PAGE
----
W.C. Green is from good Republican stock--her grandmother used to render them down for soup. Since she can't grow up to be Cato the Elder, she takes out her disappointment on modern orators
"Comfort those who sit in darkness...."
September 30th, 2002
"The various dignitaries who will gather at Ground Zero on Wednesday to commemorate the first anniversary of 9/11 have been asked not to unleash any original oratory for the occasion" - Harold Huber: "Gettysburg and Ground Zero ," Wall Street Journal, 9 Sept, 2002, editorial page.
Rhetorix is grateful to the organizers of this event because horrific occasions often inspire horrible prose. Here is an example from a corporate memo about a 9/11 commemorative meal:
As a nation founded on a strong belief of "In God We Trust", love thy neighbor, hard work, hope for a better day, and a strong family structure, we were shaken and for some knocked to our knees, but as a nation we yet stand! For the act of hated [sic] cannot and will not destroy the fundament of what is indestructible. . .
So, in the memory of those lives sacrificed for our continued stance, we would like to honor their engraved heroism with an act of sharing and breaking bread.
This memo is sincere in its awkwardness as the writer conveys the gravity of the occasion. It is a shame that people nowadays rarely practice the clear expression of such a message.
Our society hinders such practice by eschewing the painful. We don't write condolence letters; we send pre-printed "sympathy" cards. Our ministers don't preach about death and its sting (or lack thereof); they tell us how God/Goddess loves us just the wonderful way that we are. We don't enjoy the great tragedies with their well-written heroic suffering; we watch shallow people and silly stunts. When the one with the most silicone or steroids fails to win, that's tragic.
Is it any wonder that most people only stammer when confronted with real grieving and pain? This stammer becomes worse when we try to respond in a glorious and grandiose formality, something we also have little chance to practice. Forensics clubs and speech classes no longer are common in schools and homework assignments omit memorization of famous speeches in favor of modern short literature (so easy to read during commercial breaks.)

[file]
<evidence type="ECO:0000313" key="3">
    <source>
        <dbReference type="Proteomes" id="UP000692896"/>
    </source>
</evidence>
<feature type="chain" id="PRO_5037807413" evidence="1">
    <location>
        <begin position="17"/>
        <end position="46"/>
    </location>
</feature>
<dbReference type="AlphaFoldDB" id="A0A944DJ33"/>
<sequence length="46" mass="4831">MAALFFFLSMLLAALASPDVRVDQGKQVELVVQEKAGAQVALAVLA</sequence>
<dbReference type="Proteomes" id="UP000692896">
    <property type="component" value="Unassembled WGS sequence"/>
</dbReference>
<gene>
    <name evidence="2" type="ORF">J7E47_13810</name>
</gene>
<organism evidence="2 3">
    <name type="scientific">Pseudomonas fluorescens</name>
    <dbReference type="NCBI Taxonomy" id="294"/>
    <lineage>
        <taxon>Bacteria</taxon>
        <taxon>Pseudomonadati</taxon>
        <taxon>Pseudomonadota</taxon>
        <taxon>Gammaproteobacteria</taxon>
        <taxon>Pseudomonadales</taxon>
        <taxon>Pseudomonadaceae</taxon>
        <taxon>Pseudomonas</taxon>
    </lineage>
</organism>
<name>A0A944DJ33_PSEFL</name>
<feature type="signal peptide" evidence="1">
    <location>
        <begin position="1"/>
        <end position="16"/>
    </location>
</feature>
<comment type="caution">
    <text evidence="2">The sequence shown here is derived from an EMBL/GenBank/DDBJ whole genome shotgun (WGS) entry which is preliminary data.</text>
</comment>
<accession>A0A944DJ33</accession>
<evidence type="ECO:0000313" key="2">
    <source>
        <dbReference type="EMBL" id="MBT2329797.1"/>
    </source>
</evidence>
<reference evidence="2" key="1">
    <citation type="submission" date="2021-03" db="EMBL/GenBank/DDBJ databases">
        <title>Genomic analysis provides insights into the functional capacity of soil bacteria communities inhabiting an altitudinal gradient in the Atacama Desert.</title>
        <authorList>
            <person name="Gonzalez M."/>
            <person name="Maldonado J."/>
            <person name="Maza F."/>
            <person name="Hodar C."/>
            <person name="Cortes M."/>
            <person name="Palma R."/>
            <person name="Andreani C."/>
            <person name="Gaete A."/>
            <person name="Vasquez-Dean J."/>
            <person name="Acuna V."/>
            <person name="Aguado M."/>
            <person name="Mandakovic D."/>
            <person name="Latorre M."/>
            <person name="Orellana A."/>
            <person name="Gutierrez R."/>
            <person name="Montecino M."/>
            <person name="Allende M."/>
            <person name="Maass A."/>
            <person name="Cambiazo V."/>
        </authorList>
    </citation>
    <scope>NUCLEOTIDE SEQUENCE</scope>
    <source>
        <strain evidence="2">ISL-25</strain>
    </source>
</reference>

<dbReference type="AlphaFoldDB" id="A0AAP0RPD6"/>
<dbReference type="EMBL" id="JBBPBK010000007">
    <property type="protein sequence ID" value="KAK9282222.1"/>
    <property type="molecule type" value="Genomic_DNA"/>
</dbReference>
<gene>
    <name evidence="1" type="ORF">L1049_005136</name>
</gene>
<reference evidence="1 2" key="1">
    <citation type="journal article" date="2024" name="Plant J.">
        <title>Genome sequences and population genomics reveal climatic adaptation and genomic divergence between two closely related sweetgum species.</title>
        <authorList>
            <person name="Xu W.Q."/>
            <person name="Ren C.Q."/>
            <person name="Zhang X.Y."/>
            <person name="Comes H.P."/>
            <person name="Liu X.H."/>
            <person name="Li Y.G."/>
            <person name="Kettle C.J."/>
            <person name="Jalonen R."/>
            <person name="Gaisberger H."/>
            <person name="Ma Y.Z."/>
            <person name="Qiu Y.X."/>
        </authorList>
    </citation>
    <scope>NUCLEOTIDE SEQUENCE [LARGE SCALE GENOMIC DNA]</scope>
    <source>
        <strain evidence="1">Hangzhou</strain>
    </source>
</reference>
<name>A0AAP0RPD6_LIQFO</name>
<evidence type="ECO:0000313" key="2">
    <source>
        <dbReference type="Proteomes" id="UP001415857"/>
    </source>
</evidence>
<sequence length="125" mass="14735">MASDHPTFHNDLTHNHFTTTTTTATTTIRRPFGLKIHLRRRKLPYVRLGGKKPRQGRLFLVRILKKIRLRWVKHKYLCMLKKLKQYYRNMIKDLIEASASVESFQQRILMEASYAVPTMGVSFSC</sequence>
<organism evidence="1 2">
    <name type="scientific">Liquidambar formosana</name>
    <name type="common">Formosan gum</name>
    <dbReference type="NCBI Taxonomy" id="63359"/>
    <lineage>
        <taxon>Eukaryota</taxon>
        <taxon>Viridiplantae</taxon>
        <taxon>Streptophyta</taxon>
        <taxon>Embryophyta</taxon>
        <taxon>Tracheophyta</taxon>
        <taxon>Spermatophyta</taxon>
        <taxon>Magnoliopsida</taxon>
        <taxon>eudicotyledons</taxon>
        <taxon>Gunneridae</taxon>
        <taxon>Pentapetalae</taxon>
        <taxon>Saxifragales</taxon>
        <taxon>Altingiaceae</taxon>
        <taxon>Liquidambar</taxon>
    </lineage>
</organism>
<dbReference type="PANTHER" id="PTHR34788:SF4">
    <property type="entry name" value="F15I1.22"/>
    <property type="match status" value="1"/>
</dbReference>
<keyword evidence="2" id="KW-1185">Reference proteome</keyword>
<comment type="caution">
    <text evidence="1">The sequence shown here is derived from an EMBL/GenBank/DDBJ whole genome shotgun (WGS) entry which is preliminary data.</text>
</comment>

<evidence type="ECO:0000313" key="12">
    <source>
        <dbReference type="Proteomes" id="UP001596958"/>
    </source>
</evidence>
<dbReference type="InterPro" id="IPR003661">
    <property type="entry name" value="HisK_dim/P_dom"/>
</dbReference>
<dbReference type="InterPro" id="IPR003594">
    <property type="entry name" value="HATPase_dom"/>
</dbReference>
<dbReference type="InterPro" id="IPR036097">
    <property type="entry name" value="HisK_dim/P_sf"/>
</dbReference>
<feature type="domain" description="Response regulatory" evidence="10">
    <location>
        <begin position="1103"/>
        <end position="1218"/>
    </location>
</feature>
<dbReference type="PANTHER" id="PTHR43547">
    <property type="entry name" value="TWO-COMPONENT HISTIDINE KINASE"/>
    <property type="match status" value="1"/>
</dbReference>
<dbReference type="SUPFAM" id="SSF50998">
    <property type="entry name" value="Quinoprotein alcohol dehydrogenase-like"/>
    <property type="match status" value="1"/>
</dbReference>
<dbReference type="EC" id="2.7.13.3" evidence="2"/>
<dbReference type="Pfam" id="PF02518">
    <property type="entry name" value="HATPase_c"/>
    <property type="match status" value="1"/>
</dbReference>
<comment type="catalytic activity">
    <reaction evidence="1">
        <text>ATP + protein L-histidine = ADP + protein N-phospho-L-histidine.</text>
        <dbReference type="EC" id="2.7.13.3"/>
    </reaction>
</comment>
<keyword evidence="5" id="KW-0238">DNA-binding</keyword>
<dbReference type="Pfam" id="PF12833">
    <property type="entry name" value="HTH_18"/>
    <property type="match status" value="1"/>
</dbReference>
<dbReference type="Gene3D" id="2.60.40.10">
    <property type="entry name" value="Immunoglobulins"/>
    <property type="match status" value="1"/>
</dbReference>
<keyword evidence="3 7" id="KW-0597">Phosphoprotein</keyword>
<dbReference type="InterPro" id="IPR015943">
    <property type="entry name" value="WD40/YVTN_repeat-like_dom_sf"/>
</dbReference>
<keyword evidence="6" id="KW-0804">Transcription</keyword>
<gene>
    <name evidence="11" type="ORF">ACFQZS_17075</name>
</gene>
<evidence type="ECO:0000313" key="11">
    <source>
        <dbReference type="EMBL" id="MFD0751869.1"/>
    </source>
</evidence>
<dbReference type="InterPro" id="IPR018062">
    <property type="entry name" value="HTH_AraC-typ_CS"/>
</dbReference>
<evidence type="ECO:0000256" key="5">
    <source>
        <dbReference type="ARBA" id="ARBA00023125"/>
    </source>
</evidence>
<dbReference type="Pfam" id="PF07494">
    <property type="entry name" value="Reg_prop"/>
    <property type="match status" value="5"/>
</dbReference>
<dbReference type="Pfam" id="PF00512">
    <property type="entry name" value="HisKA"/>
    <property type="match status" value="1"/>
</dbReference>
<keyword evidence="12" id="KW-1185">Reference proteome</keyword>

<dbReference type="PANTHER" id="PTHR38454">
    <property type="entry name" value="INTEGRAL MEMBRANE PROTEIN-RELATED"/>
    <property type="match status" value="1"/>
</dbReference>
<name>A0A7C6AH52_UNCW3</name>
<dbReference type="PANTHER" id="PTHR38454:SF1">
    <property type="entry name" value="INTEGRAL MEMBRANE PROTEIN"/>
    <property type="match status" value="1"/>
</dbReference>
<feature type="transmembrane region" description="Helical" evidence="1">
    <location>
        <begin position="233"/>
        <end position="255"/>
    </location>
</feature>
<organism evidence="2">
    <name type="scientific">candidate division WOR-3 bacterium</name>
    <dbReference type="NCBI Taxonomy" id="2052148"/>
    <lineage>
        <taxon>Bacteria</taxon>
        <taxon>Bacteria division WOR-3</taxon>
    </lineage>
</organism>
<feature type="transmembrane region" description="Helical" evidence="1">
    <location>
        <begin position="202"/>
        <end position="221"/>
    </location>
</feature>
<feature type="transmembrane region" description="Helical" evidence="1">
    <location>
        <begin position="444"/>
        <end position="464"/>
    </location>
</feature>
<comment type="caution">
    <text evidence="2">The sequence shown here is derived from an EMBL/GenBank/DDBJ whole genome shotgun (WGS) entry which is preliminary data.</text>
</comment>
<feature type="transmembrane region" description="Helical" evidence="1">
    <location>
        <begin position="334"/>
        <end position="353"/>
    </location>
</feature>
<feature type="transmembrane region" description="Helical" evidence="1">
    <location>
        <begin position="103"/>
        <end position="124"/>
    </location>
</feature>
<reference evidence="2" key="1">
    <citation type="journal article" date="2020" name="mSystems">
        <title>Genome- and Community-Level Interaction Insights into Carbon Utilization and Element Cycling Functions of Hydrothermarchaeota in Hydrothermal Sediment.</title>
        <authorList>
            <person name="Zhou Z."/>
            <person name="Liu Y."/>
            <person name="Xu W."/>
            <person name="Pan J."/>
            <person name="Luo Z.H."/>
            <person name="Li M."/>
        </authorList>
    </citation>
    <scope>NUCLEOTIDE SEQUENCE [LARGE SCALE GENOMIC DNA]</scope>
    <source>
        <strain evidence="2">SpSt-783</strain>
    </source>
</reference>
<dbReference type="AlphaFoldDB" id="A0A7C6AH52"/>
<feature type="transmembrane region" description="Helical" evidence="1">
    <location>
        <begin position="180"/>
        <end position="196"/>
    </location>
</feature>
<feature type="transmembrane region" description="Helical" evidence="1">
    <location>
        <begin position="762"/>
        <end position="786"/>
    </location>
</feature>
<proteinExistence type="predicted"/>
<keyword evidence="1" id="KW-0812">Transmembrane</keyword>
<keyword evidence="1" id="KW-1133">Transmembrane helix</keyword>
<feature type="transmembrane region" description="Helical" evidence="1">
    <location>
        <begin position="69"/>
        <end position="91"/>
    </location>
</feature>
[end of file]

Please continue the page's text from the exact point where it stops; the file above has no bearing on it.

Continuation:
How, then, should we properly address grief? For a grand state occasion, don't look to TV for guidance. Try instead ancient Greek history and the Funeral Oration of Pericles as recorded by Thucydides. Where to find the right words for a person who grieves? Oddly enough, in that same speech.
In 431 B.C., after the first year of the Peloponnesian Way, the Athenians gathered to bury those who had died in battle. An empty bier was set among their remains to honor those whose bodies were not recovered. Pericles, leader of the Athenians, was chosen to give the customary funeral oration. His speech praised Athens, her founders, her culture and history, her ideals and goals--not as balm for the hurts of those mourning listeners, but to assure them that the dead had died for something worthy of their lives.
To a people in crisis, the message is "We will survive and succeed. We must do our best, striving to be worthy of the sacrifices made on our behalf by those who gave their all for us."
"Make them your examples," Pericles told his audience, "and, esteeming courage to be freedom and freedom to be happiness, do not weigh too nicely the perils of war. The unfortunate who has no hope of a change for the better has less reason to throw away his life than the prosperous who, if he survive, is always liable to a change for the worse, and to whom any accidental fall makes the most serious difference. To a man of spirit, cowardice and disaster coming together are far more bitter than death striking him unperceived at a time when he is full of courage and animated by the general hope."
Then he said," Still I know that this is a hard saying, especially when those are in question of whom you will constantly be reminded by seeing in the homes of others blessings of which once you also boasted: for grief is felt not so much for the want of what we have never known, as for the loss of that to which we have been long accustomed."
These same words are prefect for modern-day comfort: It's hard to hear that your loved ones died well and are in a better place when other families are whole and together. You grieve not because you never had someone dear in your life, but because you had someone that you loved who is now lost to you.
Comfort is not found in fancy grammar and adjectives, but in simple sincerity.
Pericles' Funeral Oration may be read at http://www.wsu.edu:8080/~dee/GREECE/PERICLES.HTM
© 2002 Tocqevillian Magazine